Tuesday, July 23, 2013

The joy, and discipline, of earning pilot's wings

By Drew A. Penner, Comox Valley Echo 

July 23, 2013

The first thing you notice as the glider circles higher and higher behind the Cessna 182 tow-plane is the pervasive brilliance of the deep blue sky melding into the diamond latticework of the Georgia Strait.

The Powell River ferry cuts an angular swath in the aqua carpet below. Time seems to stand still.

Up until now everything has been preparation. Falcon team flight commander Tyler Kragh, 23, inspected the Schweizer SGS-233A before manually taxiing out to the runway at the CFB Comox air force base with the help of exuberant cadets in the midst of a prestigious Transport Canada-recognized glider training program.

The pilot, for his part, had logged over 880 flights and 115 hours of instruction ahead of the trip.

Then, suddenly the command: "Here we go. All out!" Kragh announced. "All out!" came the echo from the wing, as a cadet switched from an arms-out pose to twirling one arm.

And we were off. First two feet, then three feet, then 100... You see the brown, charcoal and yellow hues of summer agriculture, the hearty green patches of forest, the suburban-style housing bounded by the teal tinge of the estuary and off-coast waters.

As the towline is released the glider dips momentarily, before seemingly pausing in mid air in what is best described as pure freedom.

Comox-resident Jared Heavener, isn't quite sure how to put his finger on what that strange feeling is you get when you're soaring. But he likes it.

"When I'm up in the air and I'm moving the controls the aircraft is moving with them," said the 16-yearold, one of just 44 pilots-in-training at Regional Gliding School (Pacific). "It's a very unique feeling. You don't really get that feeling anywhere else."

Heavener has always wanted to take to the skies, and started helping out with the cadet ground crew program to get as close to the dream as possible.

"I would help push the gliders and launch them," he said. "In return I would get some flight time with one of the familiarization pilots. That was pretty fun."

Unlike most of his fellow cadets who come from as far away as Ontario, Heavener gets the added thrill of recognizing landmarks from above.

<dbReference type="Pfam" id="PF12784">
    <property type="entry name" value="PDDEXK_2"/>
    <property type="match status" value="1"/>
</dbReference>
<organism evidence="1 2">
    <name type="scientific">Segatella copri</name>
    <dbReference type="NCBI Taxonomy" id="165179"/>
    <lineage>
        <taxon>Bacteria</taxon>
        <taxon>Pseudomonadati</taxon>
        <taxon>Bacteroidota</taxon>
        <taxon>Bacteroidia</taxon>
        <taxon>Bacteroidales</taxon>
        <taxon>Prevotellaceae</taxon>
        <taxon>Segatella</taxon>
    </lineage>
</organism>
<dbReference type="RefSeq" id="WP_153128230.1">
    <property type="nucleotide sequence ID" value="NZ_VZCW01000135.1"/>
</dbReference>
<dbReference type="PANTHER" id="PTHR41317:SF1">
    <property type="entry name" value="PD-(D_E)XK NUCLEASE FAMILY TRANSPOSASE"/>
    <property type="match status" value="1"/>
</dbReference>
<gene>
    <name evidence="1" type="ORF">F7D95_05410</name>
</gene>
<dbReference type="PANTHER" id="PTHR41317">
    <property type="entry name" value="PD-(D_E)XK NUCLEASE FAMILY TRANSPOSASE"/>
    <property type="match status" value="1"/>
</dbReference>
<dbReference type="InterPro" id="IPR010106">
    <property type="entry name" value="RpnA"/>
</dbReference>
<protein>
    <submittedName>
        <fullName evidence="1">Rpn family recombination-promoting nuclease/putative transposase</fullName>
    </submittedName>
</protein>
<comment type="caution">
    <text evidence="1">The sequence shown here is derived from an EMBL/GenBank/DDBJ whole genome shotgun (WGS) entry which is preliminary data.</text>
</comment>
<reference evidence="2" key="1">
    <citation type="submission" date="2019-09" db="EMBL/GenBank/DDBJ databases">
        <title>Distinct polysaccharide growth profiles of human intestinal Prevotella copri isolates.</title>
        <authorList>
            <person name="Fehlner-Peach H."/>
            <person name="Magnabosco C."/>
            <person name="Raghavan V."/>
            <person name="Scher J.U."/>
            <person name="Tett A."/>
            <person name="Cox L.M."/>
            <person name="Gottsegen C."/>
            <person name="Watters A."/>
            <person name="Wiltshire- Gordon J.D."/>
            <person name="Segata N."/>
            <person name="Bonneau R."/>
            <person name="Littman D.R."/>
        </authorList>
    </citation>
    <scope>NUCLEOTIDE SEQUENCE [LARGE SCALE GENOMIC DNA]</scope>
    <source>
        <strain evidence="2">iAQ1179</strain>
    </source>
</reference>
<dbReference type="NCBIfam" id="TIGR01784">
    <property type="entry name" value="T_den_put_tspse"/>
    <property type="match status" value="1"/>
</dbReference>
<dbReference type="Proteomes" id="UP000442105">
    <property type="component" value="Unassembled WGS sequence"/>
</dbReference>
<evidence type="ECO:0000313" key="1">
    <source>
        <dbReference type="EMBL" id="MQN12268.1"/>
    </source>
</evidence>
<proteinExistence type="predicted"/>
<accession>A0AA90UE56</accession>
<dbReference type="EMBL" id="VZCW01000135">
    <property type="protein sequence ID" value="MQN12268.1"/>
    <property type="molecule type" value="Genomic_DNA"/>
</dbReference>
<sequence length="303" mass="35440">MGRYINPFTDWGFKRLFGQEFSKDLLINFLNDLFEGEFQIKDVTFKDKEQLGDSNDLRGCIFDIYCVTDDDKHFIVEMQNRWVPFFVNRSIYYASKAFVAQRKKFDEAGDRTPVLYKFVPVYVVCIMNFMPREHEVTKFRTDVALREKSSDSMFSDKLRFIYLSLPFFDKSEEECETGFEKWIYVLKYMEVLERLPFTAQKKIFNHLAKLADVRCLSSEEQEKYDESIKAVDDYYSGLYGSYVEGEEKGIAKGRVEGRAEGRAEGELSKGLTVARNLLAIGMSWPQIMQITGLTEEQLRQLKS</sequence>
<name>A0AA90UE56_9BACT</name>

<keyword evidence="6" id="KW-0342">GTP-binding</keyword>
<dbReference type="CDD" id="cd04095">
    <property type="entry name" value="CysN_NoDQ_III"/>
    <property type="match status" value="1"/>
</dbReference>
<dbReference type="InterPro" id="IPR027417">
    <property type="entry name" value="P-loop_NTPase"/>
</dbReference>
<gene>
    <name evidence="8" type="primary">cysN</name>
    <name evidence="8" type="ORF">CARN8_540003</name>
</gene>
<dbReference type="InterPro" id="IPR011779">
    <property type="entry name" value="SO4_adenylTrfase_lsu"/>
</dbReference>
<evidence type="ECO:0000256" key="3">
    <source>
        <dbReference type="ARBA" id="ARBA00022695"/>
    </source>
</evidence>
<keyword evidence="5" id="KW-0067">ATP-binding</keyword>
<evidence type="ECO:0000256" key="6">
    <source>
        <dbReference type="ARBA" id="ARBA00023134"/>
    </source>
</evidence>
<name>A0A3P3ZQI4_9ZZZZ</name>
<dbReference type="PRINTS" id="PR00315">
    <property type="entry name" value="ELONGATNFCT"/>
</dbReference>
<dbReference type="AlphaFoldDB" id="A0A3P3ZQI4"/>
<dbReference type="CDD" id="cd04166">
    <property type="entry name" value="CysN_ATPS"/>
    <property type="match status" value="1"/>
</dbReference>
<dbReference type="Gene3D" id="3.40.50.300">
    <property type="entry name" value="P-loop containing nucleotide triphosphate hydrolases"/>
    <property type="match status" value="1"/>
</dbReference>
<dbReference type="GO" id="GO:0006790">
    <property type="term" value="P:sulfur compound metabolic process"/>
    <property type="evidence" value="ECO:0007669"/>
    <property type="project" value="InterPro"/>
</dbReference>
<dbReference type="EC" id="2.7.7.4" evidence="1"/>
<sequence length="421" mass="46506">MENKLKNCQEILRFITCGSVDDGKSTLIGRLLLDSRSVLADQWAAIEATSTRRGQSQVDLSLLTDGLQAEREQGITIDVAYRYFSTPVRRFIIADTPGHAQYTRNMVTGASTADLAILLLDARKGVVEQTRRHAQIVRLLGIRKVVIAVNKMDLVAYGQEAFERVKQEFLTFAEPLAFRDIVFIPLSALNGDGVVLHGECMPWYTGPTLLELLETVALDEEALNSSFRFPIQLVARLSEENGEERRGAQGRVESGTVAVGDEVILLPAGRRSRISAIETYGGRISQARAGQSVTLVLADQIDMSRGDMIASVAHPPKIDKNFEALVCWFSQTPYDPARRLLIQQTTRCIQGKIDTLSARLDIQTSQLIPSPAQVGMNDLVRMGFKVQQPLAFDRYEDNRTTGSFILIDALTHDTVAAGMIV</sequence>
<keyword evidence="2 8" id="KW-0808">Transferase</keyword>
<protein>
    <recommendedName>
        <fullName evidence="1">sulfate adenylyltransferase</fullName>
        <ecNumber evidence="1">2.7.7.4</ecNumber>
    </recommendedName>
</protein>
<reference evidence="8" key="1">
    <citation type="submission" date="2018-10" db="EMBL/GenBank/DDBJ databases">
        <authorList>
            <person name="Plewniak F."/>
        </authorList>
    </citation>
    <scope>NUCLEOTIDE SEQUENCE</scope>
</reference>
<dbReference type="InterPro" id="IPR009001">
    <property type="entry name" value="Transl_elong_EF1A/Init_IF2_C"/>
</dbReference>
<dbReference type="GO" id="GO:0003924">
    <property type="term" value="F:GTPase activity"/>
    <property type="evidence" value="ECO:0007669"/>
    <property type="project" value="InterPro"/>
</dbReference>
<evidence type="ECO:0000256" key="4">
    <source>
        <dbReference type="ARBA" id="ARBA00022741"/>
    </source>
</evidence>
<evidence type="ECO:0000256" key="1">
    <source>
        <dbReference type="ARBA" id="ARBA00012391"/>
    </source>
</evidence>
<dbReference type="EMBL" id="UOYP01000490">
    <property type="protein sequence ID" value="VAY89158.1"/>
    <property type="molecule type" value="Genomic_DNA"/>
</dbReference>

"I can see things that I'm used to, so that helps with the flying in general," he said. "Looking at the altimeter it doesn't feel like you're at that height. You feel a lot higher.

It's really quiet, which is something that I would never have expected."

Each instructor is paired with up to three cadets.

Heavener's mentor Tori Koelewyn, who hails from Campbell River originally, says she loves to pass on her love of aviation to her students.

"Once they get their license they can fly a glider anywhere in Canada," she said. "It's a once in a lifetime thing. Very few cadets get to do it."

Half the day is spent on the tarmac and then the rest is spent in classrooms learning about air law, glider capabilities, navigation and more.

"They learn the speeds of their gliders, they learn the dimensions of the aircraft that they're flying," she said. "They learn Transport Canada rules. They learn about navigation."

30th Not bad for 16-17-year-olds, especially since many of the students can't even legally drive a car.

Cpt. Tom Kolesnik, of 2 Canadian Air Division Headquarters in Winnipeg, said students are learning how to operate aircraft in a variety of environments.

"Here for example they're operating at a controlled airport," he said. "There's a tower that controls what's going on. At some airports there isn't a tower and people coordinate by radioing each other."

Earlier this year the federally supported cadet glider program seemed to be on the chopping block as NDP defence critic Jack Harris asked Defence Minister Peter MacKay about the possibility of cuts during question period.

In a statement at the time MacKay told the Echo the cadet program is "the best youth development program in Canada" and that the gliders are an important part of it and not going anywhere anytime soon.

Kolesnik agreed with the significance of the engineless flight training and said only time will tell what will happen under Rob Nicholson, the new defence minister.

"Everyone's concerned about programs across Canada when there are cutbacks," he said. "From an air force point of view we see the program continuing."

Catherine Holder, chief flying instructor at Regional Gliding School (Pacific), said taking to the skies in nearly 50 flights teaches the youth more than just how to operate aircraft.

"When they realize they can do it on their own, that's pretty cool," she said. "They achieve something that kind of seems scary at the beginning. They see they can do things that they didn't think they could do before."

Source:  http://www.canada.com